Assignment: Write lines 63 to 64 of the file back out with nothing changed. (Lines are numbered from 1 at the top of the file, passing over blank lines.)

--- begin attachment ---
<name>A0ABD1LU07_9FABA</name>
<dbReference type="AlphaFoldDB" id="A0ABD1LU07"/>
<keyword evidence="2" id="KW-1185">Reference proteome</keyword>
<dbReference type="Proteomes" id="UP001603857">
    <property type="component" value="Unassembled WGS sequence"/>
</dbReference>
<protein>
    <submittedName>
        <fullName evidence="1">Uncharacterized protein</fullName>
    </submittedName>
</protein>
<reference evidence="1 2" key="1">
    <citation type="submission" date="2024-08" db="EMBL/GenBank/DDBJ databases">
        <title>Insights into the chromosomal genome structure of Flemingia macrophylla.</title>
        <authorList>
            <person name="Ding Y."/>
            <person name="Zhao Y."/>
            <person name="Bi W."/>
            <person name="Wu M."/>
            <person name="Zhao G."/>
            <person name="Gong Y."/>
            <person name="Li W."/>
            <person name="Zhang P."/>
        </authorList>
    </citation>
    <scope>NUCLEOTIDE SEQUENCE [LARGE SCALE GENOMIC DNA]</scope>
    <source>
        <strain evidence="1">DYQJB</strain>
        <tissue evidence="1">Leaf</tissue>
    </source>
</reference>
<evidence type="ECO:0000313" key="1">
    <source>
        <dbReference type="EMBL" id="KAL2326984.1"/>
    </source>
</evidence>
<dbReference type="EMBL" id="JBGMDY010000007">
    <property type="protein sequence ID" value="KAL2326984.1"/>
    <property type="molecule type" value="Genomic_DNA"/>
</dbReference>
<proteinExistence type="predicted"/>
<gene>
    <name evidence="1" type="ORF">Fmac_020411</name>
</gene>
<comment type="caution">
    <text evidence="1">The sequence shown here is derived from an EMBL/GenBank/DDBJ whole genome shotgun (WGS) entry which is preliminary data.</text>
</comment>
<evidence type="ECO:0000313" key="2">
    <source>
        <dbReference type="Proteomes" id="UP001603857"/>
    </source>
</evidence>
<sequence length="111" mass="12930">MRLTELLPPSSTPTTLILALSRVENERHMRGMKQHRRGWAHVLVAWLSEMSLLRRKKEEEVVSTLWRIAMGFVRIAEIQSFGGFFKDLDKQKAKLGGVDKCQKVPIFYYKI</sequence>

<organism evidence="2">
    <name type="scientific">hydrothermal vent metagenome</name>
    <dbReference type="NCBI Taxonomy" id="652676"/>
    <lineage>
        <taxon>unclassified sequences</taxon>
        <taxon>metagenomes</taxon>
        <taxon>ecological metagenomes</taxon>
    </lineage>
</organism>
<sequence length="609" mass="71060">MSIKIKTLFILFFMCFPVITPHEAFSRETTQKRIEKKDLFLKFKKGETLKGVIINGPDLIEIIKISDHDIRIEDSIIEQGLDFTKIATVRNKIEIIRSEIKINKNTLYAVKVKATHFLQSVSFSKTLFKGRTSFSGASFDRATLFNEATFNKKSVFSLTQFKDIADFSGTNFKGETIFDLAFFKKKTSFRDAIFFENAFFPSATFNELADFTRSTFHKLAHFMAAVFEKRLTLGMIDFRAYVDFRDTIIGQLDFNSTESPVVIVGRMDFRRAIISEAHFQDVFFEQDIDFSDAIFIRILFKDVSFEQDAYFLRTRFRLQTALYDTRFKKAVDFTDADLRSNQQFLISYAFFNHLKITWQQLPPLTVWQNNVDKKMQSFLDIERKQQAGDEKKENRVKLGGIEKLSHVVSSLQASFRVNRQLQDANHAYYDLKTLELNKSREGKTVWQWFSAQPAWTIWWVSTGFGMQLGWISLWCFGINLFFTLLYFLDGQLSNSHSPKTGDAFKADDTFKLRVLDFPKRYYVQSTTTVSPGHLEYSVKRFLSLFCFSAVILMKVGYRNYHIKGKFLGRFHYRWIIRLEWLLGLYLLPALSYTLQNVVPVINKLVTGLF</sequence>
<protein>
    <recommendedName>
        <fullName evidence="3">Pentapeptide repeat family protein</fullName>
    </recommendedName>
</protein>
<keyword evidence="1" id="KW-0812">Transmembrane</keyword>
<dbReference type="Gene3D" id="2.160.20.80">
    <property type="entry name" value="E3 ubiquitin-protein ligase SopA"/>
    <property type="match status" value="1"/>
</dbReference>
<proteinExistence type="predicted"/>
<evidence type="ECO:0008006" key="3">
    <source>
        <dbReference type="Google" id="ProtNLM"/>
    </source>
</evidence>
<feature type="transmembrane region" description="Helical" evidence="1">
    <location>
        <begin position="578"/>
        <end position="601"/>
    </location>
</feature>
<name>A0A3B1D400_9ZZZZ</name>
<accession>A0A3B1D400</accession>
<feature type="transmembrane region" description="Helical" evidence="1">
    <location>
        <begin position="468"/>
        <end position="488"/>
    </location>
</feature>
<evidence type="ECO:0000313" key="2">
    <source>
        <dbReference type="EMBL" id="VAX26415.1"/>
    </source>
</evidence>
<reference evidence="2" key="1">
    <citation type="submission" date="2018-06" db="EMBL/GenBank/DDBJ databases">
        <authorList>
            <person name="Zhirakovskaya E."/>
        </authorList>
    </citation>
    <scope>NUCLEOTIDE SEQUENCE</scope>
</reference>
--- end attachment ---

<sequence length="609" mass="71060">MSIKIKTLFILFFMCFPVITPHEAFSRETTQKRIEKKDLFLKFKKGETLKGVIINGPDLIEIIKISDHDIRIEDSIIEQGLDFTKIATVRNKIEIIRSEIKINKNTLYAVKVKATHFLQSVSFSKTLFKGRTSFSGASFDRATLFNEATFNKKSVFSLTQFKDIADFSGTNFKGETIFDLAFFKKKTSFRDAIFFENAFFPSATFNELADFTRSTFHKLAHFMAAVFEKRLTLGMIDFRAYVDFRDTIIGQLDFNSTESPVVIVGRMDFRRAIISEAHFQDVFFEQDIDFSDAIFIRILFKDVSFEQDAYFLRTRFRLQTALYDTRFKKAVDFTDADLRSNQQFLISYAFFNHLKITWQQLPPLTVWQNNVDKKMQSFLDIERKQQAGDEKKENRVKLGGIEKLSHVVSSLQASFRVNRQLQDANHAYYDLKTLELNKSREGKTVWQWFSAQPAWTIWWVSTGFGMQLGWISLWCFGINLFFTLLYFLDGQLSNSHSPKTGDAFKADDTFKLRVLDFPKRYYVQSTTTVSPGHLEYSVKRFLSLFCFSAVILMKVGYRNYHIKGKFLGRFHYRWIIRLEWLLGLYLLPALSYTLQNVVPVINKLVTGLF</sequence>
<protein>